Fugitive Won’t Fight Extradition
ST. PAUL, Minn. (AP) _ A woman accused of planting bombs in the 1970s as a radical member of the Symbionese Liberation Army will not fight extradition nor challenge her identity, her lawyer said Thursday.
By agreeing to extradition, Sara Jane Olson will essentially admit she is Kathleen Ann Soliah, a woman who the FBI said has been in hiding for 24 years.
As Ms. Olson, she married, had children and became an active member of her St. Paul community.
But investigators say that as Ms. Soliah, she placed pipe bombs under two Los Angeles police cars in 1975 in retaliation for a shootout with police the year before in which six SLA members were killed.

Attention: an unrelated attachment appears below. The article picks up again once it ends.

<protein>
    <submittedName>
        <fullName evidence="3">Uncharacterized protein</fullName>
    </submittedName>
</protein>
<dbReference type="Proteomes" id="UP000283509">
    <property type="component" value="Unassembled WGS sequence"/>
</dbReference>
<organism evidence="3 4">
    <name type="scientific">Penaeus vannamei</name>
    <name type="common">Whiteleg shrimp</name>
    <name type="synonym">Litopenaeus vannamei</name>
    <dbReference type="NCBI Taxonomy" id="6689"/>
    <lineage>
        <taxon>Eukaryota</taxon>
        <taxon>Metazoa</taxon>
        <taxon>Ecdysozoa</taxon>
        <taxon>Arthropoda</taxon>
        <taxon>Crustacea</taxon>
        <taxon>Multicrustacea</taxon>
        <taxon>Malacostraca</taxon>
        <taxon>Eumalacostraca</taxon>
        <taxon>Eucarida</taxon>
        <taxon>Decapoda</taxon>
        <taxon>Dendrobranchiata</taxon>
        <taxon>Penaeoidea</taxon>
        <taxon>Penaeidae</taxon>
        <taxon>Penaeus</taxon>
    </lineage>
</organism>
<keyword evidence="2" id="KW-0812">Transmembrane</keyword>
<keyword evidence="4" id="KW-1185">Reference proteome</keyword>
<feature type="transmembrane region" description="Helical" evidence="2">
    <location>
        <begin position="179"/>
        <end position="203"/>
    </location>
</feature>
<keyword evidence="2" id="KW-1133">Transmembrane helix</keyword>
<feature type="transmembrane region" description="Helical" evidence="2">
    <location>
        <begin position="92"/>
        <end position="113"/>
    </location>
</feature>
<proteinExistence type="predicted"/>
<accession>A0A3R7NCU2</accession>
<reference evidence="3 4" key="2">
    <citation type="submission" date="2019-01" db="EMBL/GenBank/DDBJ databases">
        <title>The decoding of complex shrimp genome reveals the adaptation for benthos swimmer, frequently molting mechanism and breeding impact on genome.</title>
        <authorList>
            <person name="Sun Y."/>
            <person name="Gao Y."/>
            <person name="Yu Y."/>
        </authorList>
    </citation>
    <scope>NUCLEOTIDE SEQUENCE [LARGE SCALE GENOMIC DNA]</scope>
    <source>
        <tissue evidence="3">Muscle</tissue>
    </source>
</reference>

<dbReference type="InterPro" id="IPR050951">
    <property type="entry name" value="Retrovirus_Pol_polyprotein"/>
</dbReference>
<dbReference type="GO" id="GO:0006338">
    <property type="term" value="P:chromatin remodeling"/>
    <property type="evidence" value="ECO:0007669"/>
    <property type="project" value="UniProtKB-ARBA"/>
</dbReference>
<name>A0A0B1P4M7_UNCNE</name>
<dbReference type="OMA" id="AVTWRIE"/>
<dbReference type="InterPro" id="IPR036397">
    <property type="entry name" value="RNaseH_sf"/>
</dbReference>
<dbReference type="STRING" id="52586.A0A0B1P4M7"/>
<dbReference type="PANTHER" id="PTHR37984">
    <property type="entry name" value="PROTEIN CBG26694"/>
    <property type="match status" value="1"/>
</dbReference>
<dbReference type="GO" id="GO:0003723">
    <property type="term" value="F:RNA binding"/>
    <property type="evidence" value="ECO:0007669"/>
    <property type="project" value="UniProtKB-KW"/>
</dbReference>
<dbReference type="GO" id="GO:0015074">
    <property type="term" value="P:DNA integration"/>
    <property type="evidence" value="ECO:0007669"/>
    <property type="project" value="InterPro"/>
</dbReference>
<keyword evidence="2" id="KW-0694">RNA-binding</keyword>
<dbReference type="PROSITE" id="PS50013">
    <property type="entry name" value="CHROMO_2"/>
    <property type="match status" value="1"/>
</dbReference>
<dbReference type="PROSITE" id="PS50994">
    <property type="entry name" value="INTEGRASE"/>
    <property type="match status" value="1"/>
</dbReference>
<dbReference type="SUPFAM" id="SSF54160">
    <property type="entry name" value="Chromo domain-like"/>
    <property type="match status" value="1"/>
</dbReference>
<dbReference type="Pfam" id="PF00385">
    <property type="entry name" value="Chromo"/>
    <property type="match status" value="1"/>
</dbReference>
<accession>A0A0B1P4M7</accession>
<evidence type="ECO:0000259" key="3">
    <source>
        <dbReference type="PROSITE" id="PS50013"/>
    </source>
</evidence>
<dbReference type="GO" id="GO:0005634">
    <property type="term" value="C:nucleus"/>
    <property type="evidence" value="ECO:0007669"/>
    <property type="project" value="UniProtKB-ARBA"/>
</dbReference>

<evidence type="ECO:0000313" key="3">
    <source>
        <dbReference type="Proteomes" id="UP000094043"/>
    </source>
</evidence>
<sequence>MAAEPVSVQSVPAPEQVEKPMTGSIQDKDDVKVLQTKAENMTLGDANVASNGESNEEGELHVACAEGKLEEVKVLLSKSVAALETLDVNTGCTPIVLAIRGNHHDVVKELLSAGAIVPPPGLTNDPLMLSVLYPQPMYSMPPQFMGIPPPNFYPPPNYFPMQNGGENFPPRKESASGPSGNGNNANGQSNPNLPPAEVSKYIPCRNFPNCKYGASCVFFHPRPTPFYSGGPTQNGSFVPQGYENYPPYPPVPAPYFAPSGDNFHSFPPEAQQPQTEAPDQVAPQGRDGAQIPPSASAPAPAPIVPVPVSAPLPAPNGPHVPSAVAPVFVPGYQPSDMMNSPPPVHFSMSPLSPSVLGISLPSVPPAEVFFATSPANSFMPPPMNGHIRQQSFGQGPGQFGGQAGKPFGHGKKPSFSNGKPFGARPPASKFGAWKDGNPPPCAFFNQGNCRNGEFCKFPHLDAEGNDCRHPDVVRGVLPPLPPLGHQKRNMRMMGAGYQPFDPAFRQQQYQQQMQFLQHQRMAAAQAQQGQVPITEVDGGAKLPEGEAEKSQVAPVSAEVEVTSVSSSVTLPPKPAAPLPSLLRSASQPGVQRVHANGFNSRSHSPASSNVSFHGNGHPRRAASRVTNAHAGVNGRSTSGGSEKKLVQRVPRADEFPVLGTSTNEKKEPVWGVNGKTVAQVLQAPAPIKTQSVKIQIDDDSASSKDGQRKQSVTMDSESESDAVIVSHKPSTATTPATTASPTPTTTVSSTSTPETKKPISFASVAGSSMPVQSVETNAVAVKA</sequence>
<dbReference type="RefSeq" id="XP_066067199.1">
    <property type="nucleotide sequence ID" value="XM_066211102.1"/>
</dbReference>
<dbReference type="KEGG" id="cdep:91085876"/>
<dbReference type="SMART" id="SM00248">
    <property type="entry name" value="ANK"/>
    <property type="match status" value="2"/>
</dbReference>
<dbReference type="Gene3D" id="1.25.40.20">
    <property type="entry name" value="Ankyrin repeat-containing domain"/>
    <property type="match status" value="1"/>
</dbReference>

She has been wanted on murder conspiracy ever since.
Los Angeles authorities plan to fly her to the city early next week where a bail hearing has been set for Wednesday.
``Ms. Olson wants to put this matter behind her as quickly as possible so she can be reunited with her husband and daughters, return to St. Paul and resume her volunteer work in the community,″ her lawyer, Howard Bass, said.
The 52-year-old woman and her physician husband have three daughters. Supporters say she is a typical ``soccer mom″ and occasional actress who has led an exemplary life of service to her family, church and community.